David Edwards, Rhyl, 1896-1978.

Mr Rufus Adams, Rhyl History Club member, has written about the late Mr David Edwards of Rhyl and it is an honour to share his account on the club’s website.

“Throughout Britain, indeed Europe, there are memorials to commemorate the members of the armed forces who fell in the wars that ravaged the 20th century, in particular, the two world wars, 1914-18 and 1939-45.  There is, however, in Rhyl, a memorial which I have not seen anywhere else.  It not only commemorates the 11 chapel members who were killed but also names the 31 men who returned safely.  It’s on the inside walls of what was Warren Road Welsh Methodist Chapel, Rhyl, and is now a community centre*.

One of the named men I knew well.  David Edwards was a member of my WEA Wednesday morning group in the 1970’s.  One month we were studying Robert Graves’ classic of the 1914-18 war “Goodbye to all That”.  David’s wife phoned to say that he would not return to the group until we were studying another book.  Reading Graves, and class discussions, had triggered nightmares of those years.  He had been a non-combatant stretcher bearer and for four years had ventured into no-man’s land to collect the wounded and dead.  Miraculously, he had survived, hence his name on Warren Road’s tablet.

He was loath to talk of the war but one story says so much.  He was at the Battle of the Somme and after 10 days the unit was given 7 days respite.  At the nearest Salvation Army rest-room he had free tea and edible biscuits.  He wanted to write home to tell his parents – in his words – “I am safe” (“That is all I would say, since I was not o.k.  How could anyone be o.k. at the Somme?”).  He had no money and was given paper, ink and a stamp by the Salvation Army.  In the 1970’s the Salvation Army, Rhyl, were extending their premises in Windsor Street.  David’s unmarried sister, Winifred, had died recently and left the family home to him.  The house and contents, valued at over £12,000, he gave to the Salvation Army for their care and generosity at the Somme in 1916.

It’s worth mentioning the importance of the chapels in Rhyl, indeed in Wales, in the early 20th century.  One Welsh nonconformist chapel, Warren Road, had over 40 members of military age in 1914-18.  Add to Warren Road,” Bethel”, Vale Road and Clwyd Street – and all other denominations – the strength of the chapel in Welsh society a century ago is evident.

David Edwards died in 1978 and his widow Barbara invited me to be her executor.  At her death in 1989 I sorted the family papers and realised anew how very generous they were.  They had donated thousands of pounds to charities, both local and national – and always anonymously.

I also came across a letter David had written to his mother in the late 1940’s.

“Dearest Mother,

Yesterday you said that you were preparing your will and dividing everything between Winifred and me.  Please leave everything to Winifred.  You gave me life, you gave me a wonderful start.  All I ask now is for your blessing.

Your loving son, David.”

In 1988, to commemorate the 400th anniversary of the publication of Bishop William Morgan’s Bible, the WEA published a bi-lingual book of lengthy articles by Professor Glanmor Williams and Mr T. M. Bassett. “Beibl William Morgan 1599-1988.  William Morgan’s Bible 1588-1988”.  It was with much pleasure that I dedicated it to the “cherished memory of David Edwards, Rhyl, 1896-1978.  A gentle and wise friend who enriched the lives of many”.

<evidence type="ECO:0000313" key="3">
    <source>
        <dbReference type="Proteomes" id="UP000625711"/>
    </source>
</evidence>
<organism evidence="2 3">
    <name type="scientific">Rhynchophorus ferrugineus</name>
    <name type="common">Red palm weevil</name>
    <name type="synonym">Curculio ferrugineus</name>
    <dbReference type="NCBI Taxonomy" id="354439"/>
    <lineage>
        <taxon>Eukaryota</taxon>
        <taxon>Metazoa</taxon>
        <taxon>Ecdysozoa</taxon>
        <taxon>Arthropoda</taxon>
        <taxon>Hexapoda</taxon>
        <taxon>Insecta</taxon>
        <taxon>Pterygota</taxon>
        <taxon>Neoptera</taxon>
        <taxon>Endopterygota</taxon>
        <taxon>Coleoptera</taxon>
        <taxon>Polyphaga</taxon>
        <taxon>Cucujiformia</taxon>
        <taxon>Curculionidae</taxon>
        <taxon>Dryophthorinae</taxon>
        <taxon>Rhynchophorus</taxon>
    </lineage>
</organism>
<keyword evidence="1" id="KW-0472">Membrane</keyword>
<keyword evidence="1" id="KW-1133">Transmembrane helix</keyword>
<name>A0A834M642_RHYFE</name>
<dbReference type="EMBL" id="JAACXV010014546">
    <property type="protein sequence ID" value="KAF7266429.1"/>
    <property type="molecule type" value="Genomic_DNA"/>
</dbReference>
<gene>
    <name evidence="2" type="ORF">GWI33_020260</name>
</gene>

*Warren Road Chapel/Salem Christian Centre has closed and the plaque is now at Clwyd Street Chapel.



Filed under Church/Chapel/Religion, Military, People

5 responses to “David Edwards, Rhyl, 1896-1978.

  1. I read this again today on the anniversary of the beginning of the war. 2 of my great uncles are on the plaque – H. Hope Davies who was killed in France and his brother F. Hope Davies who returned. Harry was killed in October 1916 aged 34. He was working in London. He was a Draper, not an ideal occupation for someone going into action. Frank was a manager at a furniture shop -again not an ideal occupation. As far as I know the only other family members involved in WW1 were my Mum and Dad’s fathers. They were both at the front and both returned uninjured (as far as I know). Dad’s father was a Gardener, but worked on a big estate so may have had some knowledge of guns. Mum’s Dad was a farmer’s son and won shooting competitions and went poaching so those skills would have been useful I’m sure. Having just visited the amazing WW1 museum in Prestatyn and been into the trench has made me want to review all the members of my family tree who may have been involved in the Great War.

  2. Evan Edwards was killed in Belgium and is remembered on this plaque. The Edwards family were staunch members of Warren Road Chapel.
    See the link below:


  3. Hello,
    I am researching the names on the Rhyl War Memorial with a view too writing a book. If anyone has information and/or photos of the men they would be gratefully received. Many thanks.
    Kind Regards

  4. connor

    My name is connor we are currently researching ww1 soldiers for a art project, I am researching henry hope davies. If you could possibly email me as much information on his as possible it would be greatly appreciated, we are making box’s that is going to represent our soldier for a exhibition in a gallery
    many thanks

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